A review of dog laws is set to consider whether owners, as well as their animals, should be licensed.

The review, announced by Local Government Minister Rodney Hide, will also study whether compulsory microchipping of dogs is working as intended.

The import ban on certain breeds deemed dangerous and the hotchpotch of bylaws on leashing in different areas are also likely to be scrutinised. Though the review would not begin till 2011, as officials will be tied up with the Auckland super-city before then, Mr Hide said he wanted a comprehensive examination.

It's great to know that Rodney has this area of Dog Control in his portfolio... he has the common sense approach to give this the evidence-based 'review' it needs.

"... we tend to pass a whole lot of laws because of a sort of knee-jerk reaction to a tragedy, and we haven't done an overall look to see what we're achieving."

He was not ruling any aspects in or out. He was particularly interested in a suggestion at the NZ Companion Animal Council conference in Auckland, where the review was announced yesterday, that dog owners should be licensed as well as their dogs.

Blair and I were there representing both Doglinks and School of the Naked Dog.

I was quite pleased with Rodney's contribution to the discussion. He spoke candidly about his knowledge about dogs (none), and that his new girlfriend who is a dog owner, will certainly change all that.

"It seems to me that people are entitled to own a dog until it's proved otherwise and that we need to be holding the owners to account for bad dog behaviour," Mr Hide said.

This was in reference to a woman vet who said that owning a dog should be a privilege, and not a right, in which Rodney said that everyone should have the right to own a dog, but with that right there is also responsibility. I agree.

"For the same reason that you need to have a licence to have a car, a licence to have a gun, would be the same reason you'd think about licensing dog owners simply because it's the few that ruin it for the many. I'm open to all suggestions."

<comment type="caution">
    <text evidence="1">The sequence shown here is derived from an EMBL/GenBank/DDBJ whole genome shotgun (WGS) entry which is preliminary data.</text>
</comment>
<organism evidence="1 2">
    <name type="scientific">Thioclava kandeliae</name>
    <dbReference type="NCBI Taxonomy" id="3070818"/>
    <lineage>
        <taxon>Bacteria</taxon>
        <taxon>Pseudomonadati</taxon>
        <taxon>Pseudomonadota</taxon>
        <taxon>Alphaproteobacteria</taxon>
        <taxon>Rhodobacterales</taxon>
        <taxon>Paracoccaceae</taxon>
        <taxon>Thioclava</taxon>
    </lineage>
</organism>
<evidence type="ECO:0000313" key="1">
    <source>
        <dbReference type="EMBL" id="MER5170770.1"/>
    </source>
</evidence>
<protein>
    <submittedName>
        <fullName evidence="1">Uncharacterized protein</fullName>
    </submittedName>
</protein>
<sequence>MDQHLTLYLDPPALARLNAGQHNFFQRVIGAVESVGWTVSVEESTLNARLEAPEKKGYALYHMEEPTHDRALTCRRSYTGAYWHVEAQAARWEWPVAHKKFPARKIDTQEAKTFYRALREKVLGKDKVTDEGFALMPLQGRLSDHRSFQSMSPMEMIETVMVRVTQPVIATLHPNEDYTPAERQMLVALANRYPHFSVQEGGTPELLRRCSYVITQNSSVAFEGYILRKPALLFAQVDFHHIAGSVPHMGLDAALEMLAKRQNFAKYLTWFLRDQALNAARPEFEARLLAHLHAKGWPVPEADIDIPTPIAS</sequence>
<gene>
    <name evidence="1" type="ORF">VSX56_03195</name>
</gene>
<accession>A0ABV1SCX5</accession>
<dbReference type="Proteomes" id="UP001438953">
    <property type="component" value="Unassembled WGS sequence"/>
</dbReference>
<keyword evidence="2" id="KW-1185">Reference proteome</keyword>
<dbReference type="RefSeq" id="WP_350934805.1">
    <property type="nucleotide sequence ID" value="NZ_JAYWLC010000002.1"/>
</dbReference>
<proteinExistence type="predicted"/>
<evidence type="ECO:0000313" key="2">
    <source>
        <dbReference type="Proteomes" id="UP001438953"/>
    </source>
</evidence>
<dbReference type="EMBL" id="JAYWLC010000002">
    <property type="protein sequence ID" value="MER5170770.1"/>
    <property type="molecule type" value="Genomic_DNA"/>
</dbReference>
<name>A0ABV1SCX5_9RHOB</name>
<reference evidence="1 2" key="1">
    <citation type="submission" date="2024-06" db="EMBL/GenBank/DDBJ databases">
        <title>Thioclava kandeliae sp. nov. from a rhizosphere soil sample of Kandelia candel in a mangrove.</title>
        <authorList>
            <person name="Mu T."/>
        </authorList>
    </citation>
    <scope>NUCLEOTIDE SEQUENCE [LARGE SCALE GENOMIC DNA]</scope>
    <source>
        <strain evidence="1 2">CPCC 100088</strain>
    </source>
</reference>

He could see a problem with registering dog owners, and that knowing what he knows about city councils, and those who run it,....well.. he could see a day when people are denied owning a dog because they are too old, they don't live in the right house, they've had too many complaints against them, or the 'officer' just arbitrarily chooses not to give a license to that person because of the way he looks, his age, and his car.

This may not happen today, but in 10, 15 years away where the law was meant for one thing, but gets distorted and creates another problem. I totally agree. To me, it's just another bureaucracy which dog owners will have to pay for in their increasing dog fees.

The review would specifically study compulsory microchipping of dogs, introduced in 2006 in response to the savage attack on Auckland girl Carolina Anderson three years earlier.

I feel sorry for that girl because her name is always used with dog control rules. Just leave her name out of it, will ya?! It was because of MEDIA HYSTERIA that Parliament rushes their knee jerk laws in...

Mr Hide said microchipping provided useful information to help reunite lost dogs with their owners and to track dangerous dogs, but there were doubts over its contribution to public safety.